Currently, our nursery and bulk yard will remain open, pending further developments. As this is a fast-changing situation we will update our customers when and if a closure is necessary. We are sensitive to doing our best to not further spread this virus and ask that our customers consider the same sensitivity – if you are not feeling well please stay at home.
We are taking necessary pre-cautions in our office space to sanitize our point of sale machine after each use and as we are all doing right now, practicing frequent hand washing.
With the disruptions at the border, we experienced higher truck traffic along 176th Street yesterday, March 17th. Although today, March 18th, the trucks have not been an issue.
As usual we are working with BC Highways to help maintain access to the nursery, however we appreciate your patience with any issues in this regard.
We’re also working with our suppliers to maintain stock levels of plants, stone and bulk products. As their operations are affected, our lead times may be impacted as well.
Thanks again for your patience and continued support.
Many plants and trees lose their leaves, colour and general attractive traits in the fall and winter. This is not the case for all, here are 5 fall & winter interest plants that will provide colour, texture and unique design elements through the dark and colder months.
1. Nerine bowdenii
Nerine bowdenii is a flowering plant in the Amarylidaceae family. Common names are: Cornish lily, Cape flower, Guernesy lily and Bowden lily. Blooms in late summer & through fall, blooms best when bulbs are not crowded.
Commonly known as autumn or fall crocus, meadow saffron or naked ladies, termed this due to the flowers breaking ground long before the leaves. Despite its beauty, this plant is toxic, especially for cats, if the fruit or leaves are ingested. As some of the common names suggest, blooms appear in autumn.
Perfect ground cover choice for edging a path or forming a border along a sunny stretch. This is a very versatile plant that will do well in a variety of situations: mass planted on a slope, works as part of a green roof, ground cover in sunny areas, excellent choice for containers. The bulk of the plant is low, compact mound of fleshy, non-fading leaves, blueish in colour. Flowers appear late summer, and early fall and are bright pink.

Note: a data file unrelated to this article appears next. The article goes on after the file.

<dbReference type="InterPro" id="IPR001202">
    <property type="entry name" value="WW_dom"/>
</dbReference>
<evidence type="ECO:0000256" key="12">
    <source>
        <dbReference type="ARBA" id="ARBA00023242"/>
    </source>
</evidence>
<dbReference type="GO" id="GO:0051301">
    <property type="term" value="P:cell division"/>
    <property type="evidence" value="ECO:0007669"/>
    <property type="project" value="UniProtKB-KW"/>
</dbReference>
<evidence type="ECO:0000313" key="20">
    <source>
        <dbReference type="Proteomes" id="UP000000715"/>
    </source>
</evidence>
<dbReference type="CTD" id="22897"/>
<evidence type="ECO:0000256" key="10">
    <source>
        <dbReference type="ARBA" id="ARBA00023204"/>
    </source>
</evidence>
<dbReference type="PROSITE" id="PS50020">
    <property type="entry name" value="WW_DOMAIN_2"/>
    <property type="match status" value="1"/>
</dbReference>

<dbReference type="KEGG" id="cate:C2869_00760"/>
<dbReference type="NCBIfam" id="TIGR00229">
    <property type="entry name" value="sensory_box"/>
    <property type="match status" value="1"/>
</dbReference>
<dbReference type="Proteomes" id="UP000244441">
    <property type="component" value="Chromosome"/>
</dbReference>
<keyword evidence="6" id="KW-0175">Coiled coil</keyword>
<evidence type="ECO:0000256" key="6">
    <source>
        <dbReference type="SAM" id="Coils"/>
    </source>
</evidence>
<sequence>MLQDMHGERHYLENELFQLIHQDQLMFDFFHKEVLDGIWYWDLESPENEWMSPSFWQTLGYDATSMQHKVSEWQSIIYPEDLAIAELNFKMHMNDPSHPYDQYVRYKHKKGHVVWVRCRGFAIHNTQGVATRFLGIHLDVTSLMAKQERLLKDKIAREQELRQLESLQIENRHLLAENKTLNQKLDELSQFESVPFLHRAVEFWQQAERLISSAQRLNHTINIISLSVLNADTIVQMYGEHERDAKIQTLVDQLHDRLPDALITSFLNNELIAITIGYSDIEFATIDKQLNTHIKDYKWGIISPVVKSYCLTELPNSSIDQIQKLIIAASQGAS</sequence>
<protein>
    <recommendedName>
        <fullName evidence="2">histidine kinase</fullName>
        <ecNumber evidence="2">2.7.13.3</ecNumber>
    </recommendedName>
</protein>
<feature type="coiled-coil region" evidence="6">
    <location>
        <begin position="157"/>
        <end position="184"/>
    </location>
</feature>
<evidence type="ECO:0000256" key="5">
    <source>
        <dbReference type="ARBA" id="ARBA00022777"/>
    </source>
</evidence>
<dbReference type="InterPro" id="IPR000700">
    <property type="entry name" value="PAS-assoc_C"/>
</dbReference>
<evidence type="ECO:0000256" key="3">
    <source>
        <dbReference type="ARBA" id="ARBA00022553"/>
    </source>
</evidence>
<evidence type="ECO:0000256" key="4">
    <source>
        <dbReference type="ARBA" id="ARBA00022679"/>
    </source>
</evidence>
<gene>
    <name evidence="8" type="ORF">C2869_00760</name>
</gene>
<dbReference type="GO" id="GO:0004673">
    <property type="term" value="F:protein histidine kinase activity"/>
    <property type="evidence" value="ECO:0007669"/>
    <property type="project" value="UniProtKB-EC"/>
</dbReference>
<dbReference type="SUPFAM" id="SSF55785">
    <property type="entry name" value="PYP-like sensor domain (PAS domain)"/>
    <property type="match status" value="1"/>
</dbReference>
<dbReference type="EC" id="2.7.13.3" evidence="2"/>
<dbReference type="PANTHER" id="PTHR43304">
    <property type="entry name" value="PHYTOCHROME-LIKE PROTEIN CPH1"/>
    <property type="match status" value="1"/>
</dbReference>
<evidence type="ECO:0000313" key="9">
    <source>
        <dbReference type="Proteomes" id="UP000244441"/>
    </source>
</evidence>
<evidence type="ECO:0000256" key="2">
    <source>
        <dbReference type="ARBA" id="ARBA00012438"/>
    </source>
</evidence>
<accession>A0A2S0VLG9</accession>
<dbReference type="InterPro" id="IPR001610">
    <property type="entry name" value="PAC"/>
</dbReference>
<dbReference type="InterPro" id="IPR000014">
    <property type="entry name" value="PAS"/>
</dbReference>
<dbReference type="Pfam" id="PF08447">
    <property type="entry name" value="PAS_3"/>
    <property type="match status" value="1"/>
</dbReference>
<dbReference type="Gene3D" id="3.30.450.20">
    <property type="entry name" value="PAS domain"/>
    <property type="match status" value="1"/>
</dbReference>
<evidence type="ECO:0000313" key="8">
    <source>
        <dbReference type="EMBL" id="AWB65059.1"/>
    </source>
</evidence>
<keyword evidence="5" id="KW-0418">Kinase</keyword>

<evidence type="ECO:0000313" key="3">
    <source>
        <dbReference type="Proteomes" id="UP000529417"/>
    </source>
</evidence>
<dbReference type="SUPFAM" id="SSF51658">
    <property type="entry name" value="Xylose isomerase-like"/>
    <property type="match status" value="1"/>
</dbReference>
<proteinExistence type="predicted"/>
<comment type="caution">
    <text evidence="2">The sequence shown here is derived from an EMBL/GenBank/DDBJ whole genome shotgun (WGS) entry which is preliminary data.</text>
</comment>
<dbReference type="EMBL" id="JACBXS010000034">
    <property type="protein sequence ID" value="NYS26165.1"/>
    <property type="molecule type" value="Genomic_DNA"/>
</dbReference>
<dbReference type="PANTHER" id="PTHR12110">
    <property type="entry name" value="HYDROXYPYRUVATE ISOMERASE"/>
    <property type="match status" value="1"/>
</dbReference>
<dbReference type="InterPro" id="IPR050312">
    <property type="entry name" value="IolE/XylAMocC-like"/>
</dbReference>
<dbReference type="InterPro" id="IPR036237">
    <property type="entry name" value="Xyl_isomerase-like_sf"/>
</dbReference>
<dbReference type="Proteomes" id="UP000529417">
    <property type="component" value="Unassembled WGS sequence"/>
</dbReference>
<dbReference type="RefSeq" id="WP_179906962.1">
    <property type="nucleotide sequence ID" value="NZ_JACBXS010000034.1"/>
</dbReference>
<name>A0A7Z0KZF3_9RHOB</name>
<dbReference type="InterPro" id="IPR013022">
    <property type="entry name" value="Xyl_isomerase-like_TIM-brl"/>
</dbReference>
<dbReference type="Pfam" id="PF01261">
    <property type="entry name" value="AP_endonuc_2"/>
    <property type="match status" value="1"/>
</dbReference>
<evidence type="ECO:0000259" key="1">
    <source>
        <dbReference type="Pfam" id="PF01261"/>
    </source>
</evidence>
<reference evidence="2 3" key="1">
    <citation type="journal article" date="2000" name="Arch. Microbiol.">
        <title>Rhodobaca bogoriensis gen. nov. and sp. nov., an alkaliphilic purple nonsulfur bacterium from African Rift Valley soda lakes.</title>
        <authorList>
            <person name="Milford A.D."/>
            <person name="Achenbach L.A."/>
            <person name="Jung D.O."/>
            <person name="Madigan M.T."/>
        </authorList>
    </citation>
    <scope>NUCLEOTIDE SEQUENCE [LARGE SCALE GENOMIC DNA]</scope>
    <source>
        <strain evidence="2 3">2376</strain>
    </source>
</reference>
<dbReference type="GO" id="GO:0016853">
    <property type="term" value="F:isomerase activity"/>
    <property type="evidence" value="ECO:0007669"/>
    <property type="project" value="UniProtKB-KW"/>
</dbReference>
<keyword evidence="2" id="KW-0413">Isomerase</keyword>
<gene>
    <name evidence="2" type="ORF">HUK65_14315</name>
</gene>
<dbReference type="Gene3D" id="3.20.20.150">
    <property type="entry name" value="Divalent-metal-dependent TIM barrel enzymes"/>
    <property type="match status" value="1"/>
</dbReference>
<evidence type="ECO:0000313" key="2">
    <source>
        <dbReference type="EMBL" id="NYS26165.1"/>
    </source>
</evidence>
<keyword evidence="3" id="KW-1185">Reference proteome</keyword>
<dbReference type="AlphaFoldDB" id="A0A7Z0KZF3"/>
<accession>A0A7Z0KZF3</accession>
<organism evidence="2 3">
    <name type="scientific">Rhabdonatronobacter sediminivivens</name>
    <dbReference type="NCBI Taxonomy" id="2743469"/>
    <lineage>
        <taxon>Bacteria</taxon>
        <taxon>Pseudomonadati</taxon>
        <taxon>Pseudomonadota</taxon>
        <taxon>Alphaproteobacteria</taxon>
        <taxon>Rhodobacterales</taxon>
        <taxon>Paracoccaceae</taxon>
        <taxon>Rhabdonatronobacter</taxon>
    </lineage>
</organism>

Commonly known as grassy-leaved sweet flag, this perennial grass is colourful and fragrant. Acorus ‘Oborzuki’ tolerates wet soil and can be used in a water or rain garden, including standing water 3-4″ deep. This stunning grass can tolerate full sun or part shade and is an appropriate choice for foliage accent.
Easy plant to care for that yields large, bright colourful flowers with great texture and form. Echinacea ‘Cheyenne Spirit’ will attract butterflies and hummingbirds, blooming through mid and late summer into early fall.
Petals of flowers range in colour from deep pinks to orange, red or purple as well as yellow and white. Excellent for cutting, mass planting or growing in mixed containers.
This is only 5 of MANY of our favourite fall & winter interest plants. Follow along on social and we will be sharing more interesting and unique plants and trees to suggest as additions to your client’s spaces to add colour, texture and accents through the fall and winter.
National Tree Day is the Wednesday of National Forest Week each year, this year it is Wednesday, September 25th. It is a day to celebrate trees and the many benefits they bring to our planet and immediately surrounding environments.
Cities coast to coast will be celebrating #NationalTreeDay with local events and tree plantings, here’s a couple taking place in Metro Vancouver :
National Forest Week invites all Canadians to learn about forests and raise awareness about this valuable and renewable resource. This national awareness week originated in 1920 as Forest Fire Prevention Week, to increase awareness towards Canada’s forests. At the time, while trees were not in short supply, forest fires posed the greatest threat and were generally started by humans. In 1967 the week was renamed National Forest Week and has evolved to generate awareness around all aspects of forests and trees.
Each year National Forest Week choses a theme related to trees and forests – this year’s theme is ‘Canada’s Forests: Diverse Outdoor Classrooms’.
The Canadian Institute of Forestry (CIF) lists some great ways you can participate in celebrating National Tree Day:
Take a walk in the woods, and get to know your local forest
As many people know, trees clean the air that we breath every single day. Some are tall and majestic, others are shorter and delicate with flowers – but all are beneficial to our environment in a multitude of ways. Learn more about what trees do for our environment from Tree Canada.